Free speech is a given right in the United States, says Steven C. Wyer. However, many American consumers have been penalized for sharing their opinions publicly, not by the law but by companies angry over negative reviews. A recent introduction to the House may change that.
A “hater” business is one that penalizes customers for having a bad experience. According to Steven C. Wyer, more and more companies are lashing out aggressively at customers who take their frustrations online. The retaliation has gone as far as fraudulent credit reporting. Some companies refuse to do business without their customer signing a non-disparagement contract.
The issue is significant enough that the federal government has recently taken notice. The Consumer Review Freedom Act was introduced to Congress in April 2015. Steven C. Wyer reports that this bill, if passed, will offer a degree of protection for consumers who take to the Internet to provide an honest and accurate but negative review of a company. This applies to performance assessments, services, and products. The law prohibits businesses from barring consumers from stating their opinion and voids previous contracts requiring such.
It is largely understood that negative reviews may seriously damage a business’ bottom line. However, widespread opinion is that a customer’s experience, and thus narrative of, is protected as free speech, says Steven C. Wyer.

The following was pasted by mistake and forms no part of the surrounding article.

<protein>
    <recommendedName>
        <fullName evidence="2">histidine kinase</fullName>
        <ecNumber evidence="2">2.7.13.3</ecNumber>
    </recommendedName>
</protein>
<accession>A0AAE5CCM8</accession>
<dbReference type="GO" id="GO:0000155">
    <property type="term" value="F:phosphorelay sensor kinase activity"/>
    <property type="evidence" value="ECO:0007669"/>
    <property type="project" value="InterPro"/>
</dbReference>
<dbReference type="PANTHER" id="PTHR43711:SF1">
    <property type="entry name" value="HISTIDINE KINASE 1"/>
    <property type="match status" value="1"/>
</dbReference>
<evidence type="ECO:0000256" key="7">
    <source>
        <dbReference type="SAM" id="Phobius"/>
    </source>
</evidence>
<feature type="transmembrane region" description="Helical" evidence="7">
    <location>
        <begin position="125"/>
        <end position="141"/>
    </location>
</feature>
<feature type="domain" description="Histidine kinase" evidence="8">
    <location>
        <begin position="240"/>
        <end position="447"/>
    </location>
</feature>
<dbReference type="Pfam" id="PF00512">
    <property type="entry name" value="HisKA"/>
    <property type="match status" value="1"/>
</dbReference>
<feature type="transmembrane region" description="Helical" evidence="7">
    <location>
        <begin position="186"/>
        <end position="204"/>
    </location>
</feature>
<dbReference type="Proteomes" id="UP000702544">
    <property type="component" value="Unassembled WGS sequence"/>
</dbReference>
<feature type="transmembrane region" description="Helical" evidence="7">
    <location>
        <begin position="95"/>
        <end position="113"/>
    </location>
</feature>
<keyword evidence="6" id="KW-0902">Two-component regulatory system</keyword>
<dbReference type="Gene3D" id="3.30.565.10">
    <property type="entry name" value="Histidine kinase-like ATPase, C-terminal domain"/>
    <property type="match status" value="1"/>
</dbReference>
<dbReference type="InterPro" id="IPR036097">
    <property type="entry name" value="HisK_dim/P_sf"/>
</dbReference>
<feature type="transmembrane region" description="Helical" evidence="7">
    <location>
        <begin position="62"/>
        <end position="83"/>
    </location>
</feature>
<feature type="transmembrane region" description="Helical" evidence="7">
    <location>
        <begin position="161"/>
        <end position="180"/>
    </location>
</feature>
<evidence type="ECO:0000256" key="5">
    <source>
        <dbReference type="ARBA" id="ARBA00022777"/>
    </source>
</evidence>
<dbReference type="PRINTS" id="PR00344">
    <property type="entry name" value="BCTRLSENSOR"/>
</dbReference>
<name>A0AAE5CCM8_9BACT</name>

Currently, only 28 states have existing laws that prohibit strategic lawsuits against public participation. These so called SLAPP lawsuits, notes Steven C. Wyer, are often unwarranted and used to coerce the consumer into removing their review. The laws vary greatly from state to state in their level of protection. In some cases, the plaintiffs have been hit with SLAPP-back suits where they have been required to pay a penalty for initiating the complaint.
The Consumer Review Freedom Act is sponsored by over half dozen representatives including Scott H. Peters and Brad Sherman.